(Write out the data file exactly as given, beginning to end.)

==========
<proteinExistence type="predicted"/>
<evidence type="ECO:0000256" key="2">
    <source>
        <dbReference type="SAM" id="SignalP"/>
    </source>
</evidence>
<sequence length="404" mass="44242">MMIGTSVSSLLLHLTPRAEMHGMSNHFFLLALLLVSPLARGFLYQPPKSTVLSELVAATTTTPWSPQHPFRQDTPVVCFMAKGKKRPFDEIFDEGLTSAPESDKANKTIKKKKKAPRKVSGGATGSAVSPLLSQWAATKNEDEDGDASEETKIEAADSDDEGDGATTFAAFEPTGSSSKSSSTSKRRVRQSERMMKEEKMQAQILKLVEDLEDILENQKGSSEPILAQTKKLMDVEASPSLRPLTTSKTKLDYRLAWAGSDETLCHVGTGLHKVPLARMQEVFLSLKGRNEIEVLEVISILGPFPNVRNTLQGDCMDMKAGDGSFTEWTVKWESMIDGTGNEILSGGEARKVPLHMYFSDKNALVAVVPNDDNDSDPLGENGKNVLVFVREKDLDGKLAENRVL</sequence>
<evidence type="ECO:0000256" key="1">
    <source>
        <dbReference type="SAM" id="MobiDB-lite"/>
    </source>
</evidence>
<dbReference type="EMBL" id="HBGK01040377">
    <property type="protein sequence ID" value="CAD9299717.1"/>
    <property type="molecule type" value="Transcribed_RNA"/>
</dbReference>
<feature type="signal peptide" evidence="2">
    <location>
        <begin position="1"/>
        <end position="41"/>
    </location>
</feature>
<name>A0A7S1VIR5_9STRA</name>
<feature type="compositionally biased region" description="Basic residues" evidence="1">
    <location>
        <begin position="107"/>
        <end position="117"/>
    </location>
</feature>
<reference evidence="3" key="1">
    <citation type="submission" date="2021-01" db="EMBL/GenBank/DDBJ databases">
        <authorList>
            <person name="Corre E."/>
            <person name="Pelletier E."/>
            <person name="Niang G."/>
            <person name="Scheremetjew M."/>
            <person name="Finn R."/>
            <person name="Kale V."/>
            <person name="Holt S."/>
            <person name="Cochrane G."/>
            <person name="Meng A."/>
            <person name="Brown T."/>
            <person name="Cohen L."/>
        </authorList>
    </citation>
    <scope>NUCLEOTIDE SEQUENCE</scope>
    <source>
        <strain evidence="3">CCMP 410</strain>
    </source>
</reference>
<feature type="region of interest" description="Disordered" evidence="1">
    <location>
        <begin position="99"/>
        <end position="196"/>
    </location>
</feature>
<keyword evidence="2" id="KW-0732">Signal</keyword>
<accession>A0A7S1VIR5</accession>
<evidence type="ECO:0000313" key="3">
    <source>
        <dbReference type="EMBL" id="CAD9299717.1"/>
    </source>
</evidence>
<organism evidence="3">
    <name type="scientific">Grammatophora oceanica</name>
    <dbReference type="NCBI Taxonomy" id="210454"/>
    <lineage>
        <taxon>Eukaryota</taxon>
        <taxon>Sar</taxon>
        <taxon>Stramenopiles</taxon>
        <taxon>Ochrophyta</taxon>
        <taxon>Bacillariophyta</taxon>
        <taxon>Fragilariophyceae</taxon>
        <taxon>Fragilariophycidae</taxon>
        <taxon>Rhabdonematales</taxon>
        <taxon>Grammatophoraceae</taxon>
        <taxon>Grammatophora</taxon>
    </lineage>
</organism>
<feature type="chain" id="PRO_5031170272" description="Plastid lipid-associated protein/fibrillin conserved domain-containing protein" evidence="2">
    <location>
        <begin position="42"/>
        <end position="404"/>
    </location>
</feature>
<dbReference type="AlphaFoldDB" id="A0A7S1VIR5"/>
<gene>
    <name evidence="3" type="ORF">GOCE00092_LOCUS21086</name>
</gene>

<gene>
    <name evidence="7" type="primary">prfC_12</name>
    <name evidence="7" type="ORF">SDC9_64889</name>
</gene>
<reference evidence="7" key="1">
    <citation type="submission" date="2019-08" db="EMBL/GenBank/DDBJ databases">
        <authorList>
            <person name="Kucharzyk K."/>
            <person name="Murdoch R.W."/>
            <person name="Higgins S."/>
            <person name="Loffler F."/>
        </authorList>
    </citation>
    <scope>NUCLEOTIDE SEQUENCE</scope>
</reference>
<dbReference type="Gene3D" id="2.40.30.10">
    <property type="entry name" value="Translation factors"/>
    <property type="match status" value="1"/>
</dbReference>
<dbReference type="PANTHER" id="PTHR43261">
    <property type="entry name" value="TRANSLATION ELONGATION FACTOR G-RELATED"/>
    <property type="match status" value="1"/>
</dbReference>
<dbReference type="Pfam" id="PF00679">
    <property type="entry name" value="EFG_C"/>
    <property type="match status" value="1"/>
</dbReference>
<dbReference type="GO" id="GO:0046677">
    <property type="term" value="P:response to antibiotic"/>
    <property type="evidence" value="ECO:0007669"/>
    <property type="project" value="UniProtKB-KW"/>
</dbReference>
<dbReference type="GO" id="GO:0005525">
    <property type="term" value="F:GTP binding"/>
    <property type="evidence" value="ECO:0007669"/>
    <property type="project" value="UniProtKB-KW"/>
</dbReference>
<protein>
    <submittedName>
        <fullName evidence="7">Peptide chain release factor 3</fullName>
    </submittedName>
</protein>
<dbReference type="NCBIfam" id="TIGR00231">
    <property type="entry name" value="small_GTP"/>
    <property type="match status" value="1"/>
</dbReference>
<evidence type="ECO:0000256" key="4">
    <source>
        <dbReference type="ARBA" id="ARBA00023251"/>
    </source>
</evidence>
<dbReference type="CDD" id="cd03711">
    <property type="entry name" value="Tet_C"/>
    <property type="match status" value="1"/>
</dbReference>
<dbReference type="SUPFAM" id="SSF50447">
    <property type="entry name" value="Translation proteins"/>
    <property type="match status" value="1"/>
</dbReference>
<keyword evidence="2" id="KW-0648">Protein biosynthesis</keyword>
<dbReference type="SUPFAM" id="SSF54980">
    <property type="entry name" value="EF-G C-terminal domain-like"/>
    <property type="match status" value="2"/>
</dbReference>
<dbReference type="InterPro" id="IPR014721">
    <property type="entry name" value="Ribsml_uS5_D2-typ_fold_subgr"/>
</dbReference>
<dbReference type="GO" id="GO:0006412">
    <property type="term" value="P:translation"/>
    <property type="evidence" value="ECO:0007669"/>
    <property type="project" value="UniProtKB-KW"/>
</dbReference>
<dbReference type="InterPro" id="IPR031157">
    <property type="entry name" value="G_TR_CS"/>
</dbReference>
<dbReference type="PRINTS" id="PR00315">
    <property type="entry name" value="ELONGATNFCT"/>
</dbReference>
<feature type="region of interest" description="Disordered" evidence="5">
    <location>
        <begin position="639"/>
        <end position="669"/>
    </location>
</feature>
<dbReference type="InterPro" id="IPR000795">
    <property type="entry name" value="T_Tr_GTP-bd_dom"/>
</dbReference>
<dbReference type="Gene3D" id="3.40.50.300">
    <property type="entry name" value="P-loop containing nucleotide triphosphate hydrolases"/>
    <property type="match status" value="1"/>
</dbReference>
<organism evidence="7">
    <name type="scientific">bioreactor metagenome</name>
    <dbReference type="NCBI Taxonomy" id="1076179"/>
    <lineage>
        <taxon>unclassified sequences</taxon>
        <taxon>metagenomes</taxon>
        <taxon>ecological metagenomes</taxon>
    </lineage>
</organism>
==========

<proteinExistence type="predicted"/>
<evidence type="ECO:0000256" key="2">
    <source>
        <dbReference type="SAM" id="SignalP"/>
    </source>
</evidence>
<sequence length="404" mass="44242">MMIGTSVSSLLLHLTPRAEMHGMSNHFFLLALLLVSPLARGFLYQPPKSTVLSELVAATTTTPWSPQHPFRQDTPVVCFMAKGKKRPFDEIFDEGLTSAPESDKANKTIKKKKKAPRKVSGGATGSAVSPLLSQWAATKNEDEDGDASEETKIEAADSDDEGDGATTFAAFEPTGSSSKSSSTSKRRVRQSERMMKEEKMQAQILKLVEDLEDILENQKGSSEPILAQTKKLMDVEASPSLRPLTTSKTKLDYRLAWAGSDETLCHVGTGLHKVPLARMQEVFLSLKGRNEIEVLEVISILGPFPNVRNTLQGDCMDMKAGDGSFTEWTVKWESMIDGTGNEILSGGEARKVPLHMYFSDKNALVAVVPNDDNDSDPLGENGKNVLVFVREKDLDGKLAENRVL</sequence>
<evidence type="ECO:0000256" key="1">
    <source>
        <dbReference type="SAM" id="MobiDB-lite"/>
    </source>
</evidence>
<dbReference type="EMBL" id="HBGK01040377">
    <property type="protein sequence ID" value="CAD9299717.1"/>
    <property type="molecule type" value="Transcribed_RNA"/>
</dbReference>
<feature type="signal peptide" evidence="2">
    <location>
        <begin position="1"/>
        <end position="41"/>
    </location>
</feature>
<name>A0A7S1VIR5_9STRA</name>
<feature type="compositionally biased region" description="Basic residues" evidence="1">
    <location>
        <begin position="107"/>
        <end position="117"/>
    </location>
</feature>
<reference evidence="3" key="1">
    <citation type="submission" date="2021-01" db="EMBL/GenBank/DDBJ databases">
        <authorList>
            <person name="Corre E."/>
            <person name="Pelletier E."/>
            <person name="Niang G."/>
            <person name="Scheremetjew M."/>
            <person name="Finn R."/>
            <person name="Kale V."/>
            <person name="Holt S."/>
            <person name="Cochrane G."/>
            <person name="Meng A."/>
            <person name="Brown T."/>
            <person name="Cohen L."/>
        </authorList>
    </citation>
    <scope>NUCLEOTIDE SEQUENCE</scope>
    <source>
        <strain evidence="3">CCMP 410</strain>
    </source>
</reference>
<feature type="region of interest" description="Disordered" evidence="1">
    <location>
        <begin position="99"/>
        <end position="196"/>
    </location>
</feature>
<keyword evidence="2" id="KW-0732">Signal</keyword>
<accession>A0A7S1VIR5</accession>
<evidence type="ECO:0000313" key="3">
    <source>
        <dbReference type="EMBL" id="CAD9299717.1"/>
    </source>
</evidence>
<organism evidence="3">
    <name type="scientific">Grammatophora oceanica</name>
    <dbReference type="NCBI Taxonomy" id="210454"/>
    <lineage>
        <taxon>Eukaryota</taxon>
        <taxon>Sar</taxon>
        <taxon>Stramenopiles</taxon>
        <taxon>Ochrophyta</taxon>
        <taxon>Bacillariophyta</taxon>
        <taxon>Fragilariophyceae</taxon>
        <taxon>Fragilariophycidae</taxon>
        <taxon>Rhabdonematales</taxon>
        <taxon>Grammatophoraceae</taxon>
        <taxon>Grammatophora</taxon>
    </lineage>
</organism>
<feature type="chain" id="PRO_5031170272" description="Plastid lipid-associated protein/fibrillin conserved domain-containing protein" evidence="2">
    <location>
        <begin position="42"/>
        <end position="404"/>
    </location>
</feature>
<dbReference type="AlphaFoldDB" id="A0A7S1VIR5"/>
<gene>
    <name evidence="3" type="ORF">GOCE00092_LOCUS21086</name>
</gene>

<gene>
    <name evidence="7" type="primary">prfC_12</name>
    <name evidence="7" type="ORF">SDC9_64889</name>
</gene>
<reference evidence="7" key="1">
    <citation type="submission" date="2019-08" db="EMBL/GenBank/DDBJ databases">
        <authorList>
            <person name="Kucharzyk K."/>
            <person name="Murdoch R.W."/>
            <person name="Higgins S."/>
            <person name="Loffler F."/>
        </authorList>
    </citation>
    <scope>NUCLEOTIDE SEQUENCE</scope>
</reference>
<dbReference type="Gene3D" id="2.40.30.10">
    <property type="entry name" value="Translation factors"/>
    <property type="match status" value="1"/>
</dbReference>
<dbReference type="PANTHER" id="PTHR43261">
    <property type="entry name" value="TRANSLATION ELONGATION FACTOR G-RELATED"/>
    <property type="match status" value="1"/>
</dbReference>
<dbReference type="Pfam" id="PF00679">
    <property type="entry name" value="EFG_C"/>
    <property type="match status" value="1"/>
</dbReference>
<dbReference type="GO" id="GO:0046677">
    <property type="term" value="P:response to antibiotic"/>
    <property type="evidence" value="ECO:0007669"/>
    <property type="project" value="UniProtKB-KW"/>
</dbReference>
<dbReference type="GO" id="GO:0005525">
    <property type="term" value="F:GTP binding"/>
    <property type="evidence" value="ECO:0007669"/>
    <property type="project" value="UniProtKB-KW"/>
</dbReference>
<protein>
    <submittedName>
        <fullName evidence="7">Peptide chain release factor 3</fullName>
    </submittedName>
</protein>
<dbReference type="NCBIfam" id="TIGR00231">
    <property type="entry name" value="small_GTP"/>
    <property type="match status" value="1"/>
</dbReference>
<evidence type="ECO:0000256" key="4">
    <source>
        <dbReference type="ARBA" id="ARBA00023251"/>
    </source>
</evidence>
<dbReference type="CDD" id="cd03711">
    <property type="entry name" value="Tet_C"/>
    <property type="match status" value="1"/>
</dbReference>
<dbReference type="SUPFAM" id="SSF50447">
    <property type="entry name" value="Translation proteins"/>
    <property type="match status" value="1"/>
</dbReference>
<keyword evidence="2" id="KW-0648">Protein biosynthesis</keyword>
<dbReference type="SUPFAM" id="SSF54980">
    <property type="entry name" value="EF-G C-terminal domain-like"/>
    <property type="match status" value="2"/>
</dbReference>
<dbReference type="InterPro" id="IPR014721">
    <property type="entry name" value="Ribsml_uS5_D2-typ_fold_subgr"/>
</dbReference>
<dbReference type="GO" id="GO:0006412">
    <property type="term" value="P:translation"/>
    <property type="evidence" value="ECO:0007669"/>
    <property type="project" value="UniProtKB-KW"/>
</dbReference>
<dbReference type="InterPro" id="IPR031157">
    <property type="entry name" value="G_TR_CS"/>
</dbReference>
<dbReference type="PRINTS" id="PR00315">
    <property type="entry name" value="ELONGATNFCT"/>
</dbReference>
<feature type="region of interest" description="Disordered" evidence="5">
    <location>
        <begin position="639"/>
        <end position="669"/>
    </location>
</feature>
<dbReference type="InterPro" id="IPR000795">
    <property type="entry name" value="T_Tr_GTP-bd_dom"/>
</dbReference>
<dbReference type="Gene3D" id="3.40.50.300">
    <property type="entry name" value="P-loop containing nucleotide triphosphate hydrolases"/>
    <property type="match status" value="1"/>
</dbReference>
<organism evidence="7">
    <name type="scientific">bioreactor metagenome</name>
    <dbReference type="NCBI Taxonomy" id="1076179"/>
    <lineage>
        <taxon>unclassified sequences</taxon>
        <taxon>metagenomes</taxon>
        <taxon>ecological metagenomes</taxon>
    </lineage>
</organism>